By Terry Grimley
Rhonda Whitehead’s paintings operate at the edge of visual perception. What at first glance looks like a gallery full of white canvases turns out to contain a considerable amount of colour, although of such extreme pallor that the eye is hard put to it to distinguish it from its creamy white background.
A note in the catalogue reveals that the paintings grew out of some kinetic sculptures involving Perspex tubes, which the artist made in collaboration with her architect husband, although this source is by no means obvious.
What struck me as chiefly interesting about them is that they demonstrate how unreliable the eye Is when called upon to interpret images with such minimal tonal variation. For example, a painting composed entirely of pale pink lines on white becomes a veritable flypaper for after—images which seem as substantial as the painting itself. A series of studies on paper is completely overwhelmed by the reflections from the glass behind which they are mounted.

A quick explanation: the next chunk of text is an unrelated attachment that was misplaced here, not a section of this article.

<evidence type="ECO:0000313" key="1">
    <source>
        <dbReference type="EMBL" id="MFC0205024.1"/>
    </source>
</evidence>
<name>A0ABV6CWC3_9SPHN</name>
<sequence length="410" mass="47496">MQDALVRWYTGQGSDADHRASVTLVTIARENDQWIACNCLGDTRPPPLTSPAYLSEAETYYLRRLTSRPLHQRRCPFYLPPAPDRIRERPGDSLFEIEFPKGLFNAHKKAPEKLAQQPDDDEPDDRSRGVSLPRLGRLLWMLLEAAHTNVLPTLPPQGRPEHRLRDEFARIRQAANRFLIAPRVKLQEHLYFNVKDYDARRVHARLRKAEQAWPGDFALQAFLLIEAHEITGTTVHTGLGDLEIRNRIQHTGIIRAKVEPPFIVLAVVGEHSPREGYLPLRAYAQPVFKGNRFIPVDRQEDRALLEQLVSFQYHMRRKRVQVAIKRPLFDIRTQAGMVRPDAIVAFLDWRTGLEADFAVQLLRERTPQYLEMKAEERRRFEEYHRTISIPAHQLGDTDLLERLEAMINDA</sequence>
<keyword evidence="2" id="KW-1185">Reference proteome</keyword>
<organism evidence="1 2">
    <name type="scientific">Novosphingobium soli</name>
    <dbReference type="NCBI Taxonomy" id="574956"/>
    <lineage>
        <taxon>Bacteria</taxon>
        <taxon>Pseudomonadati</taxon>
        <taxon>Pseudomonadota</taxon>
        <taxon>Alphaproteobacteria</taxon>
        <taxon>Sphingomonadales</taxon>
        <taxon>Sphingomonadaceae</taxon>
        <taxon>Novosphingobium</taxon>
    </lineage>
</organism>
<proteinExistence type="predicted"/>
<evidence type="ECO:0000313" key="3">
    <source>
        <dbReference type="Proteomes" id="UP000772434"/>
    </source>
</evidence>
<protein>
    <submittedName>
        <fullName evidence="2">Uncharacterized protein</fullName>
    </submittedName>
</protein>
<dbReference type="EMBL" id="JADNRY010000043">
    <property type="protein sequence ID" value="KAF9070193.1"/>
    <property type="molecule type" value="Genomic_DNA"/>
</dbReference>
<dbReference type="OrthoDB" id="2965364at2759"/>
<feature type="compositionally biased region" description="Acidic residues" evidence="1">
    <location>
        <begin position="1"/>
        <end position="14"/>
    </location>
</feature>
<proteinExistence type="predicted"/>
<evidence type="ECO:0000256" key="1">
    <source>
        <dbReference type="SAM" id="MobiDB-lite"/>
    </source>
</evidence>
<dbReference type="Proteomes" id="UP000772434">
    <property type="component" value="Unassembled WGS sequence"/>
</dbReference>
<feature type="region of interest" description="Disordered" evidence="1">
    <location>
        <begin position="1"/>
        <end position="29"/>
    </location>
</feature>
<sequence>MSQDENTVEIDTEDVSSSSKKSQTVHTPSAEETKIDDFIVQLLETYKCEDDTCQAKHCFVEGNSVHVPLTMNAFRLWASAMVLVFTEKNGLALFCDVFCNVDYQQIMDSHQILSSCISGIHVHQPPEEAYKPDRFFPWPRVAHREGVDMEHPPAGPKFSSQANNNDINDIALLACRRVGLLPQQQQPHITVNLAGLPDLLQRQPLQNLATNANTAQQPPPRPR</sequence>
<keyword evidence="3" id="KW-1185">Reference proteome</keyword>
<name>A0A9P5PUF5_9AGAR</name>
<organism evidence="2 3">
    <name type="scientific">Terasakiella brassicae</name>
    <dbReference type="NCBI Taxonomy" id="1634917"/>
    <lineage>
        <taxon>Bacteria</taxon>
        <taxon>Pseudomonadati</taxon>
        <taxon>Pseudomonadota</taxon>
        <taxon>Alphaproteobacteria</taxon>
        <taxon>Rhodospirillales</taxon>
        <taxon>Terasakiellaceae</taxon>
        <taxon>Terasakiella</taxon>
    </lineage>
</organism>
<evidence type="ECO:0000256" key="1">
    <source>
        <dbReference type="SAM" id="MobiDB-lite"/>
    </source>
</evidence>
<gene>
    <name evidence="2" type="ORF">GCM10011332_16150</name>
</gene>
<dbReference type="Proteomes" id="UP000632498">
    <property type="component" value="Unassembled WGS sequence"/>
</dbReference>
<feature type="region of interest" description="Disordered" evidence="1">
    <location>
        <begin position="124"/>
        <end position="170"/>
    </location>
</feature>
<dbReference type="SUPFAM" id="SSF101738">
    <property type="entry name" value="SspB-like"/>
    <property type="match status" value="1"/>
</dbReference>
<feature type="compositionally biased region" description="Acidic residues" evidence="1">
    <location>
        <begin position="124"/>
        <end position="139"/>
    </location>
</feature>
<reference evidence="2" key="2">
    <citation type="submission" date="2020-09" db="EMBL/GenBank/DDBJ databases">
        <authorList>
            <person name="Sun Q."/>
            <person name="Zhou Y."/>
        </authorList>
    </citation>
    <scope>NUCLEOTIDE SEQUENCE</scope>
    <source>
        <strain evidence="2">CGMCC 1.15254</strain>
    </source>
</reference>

Sometimes these paintings have an ethereal beauty, as in one which two straggling lines of blue and pink shimmer horizontally across a composition divided by diagonals.
However, the artist’s objective is not to create ingratiating objects but to explore the perception of space through colour. I must admit to a little impatience in deciphering the structural intentions, and found that it was the perception of surface, rather than space, which retained my attention.
Birmingham Post 2 September 1980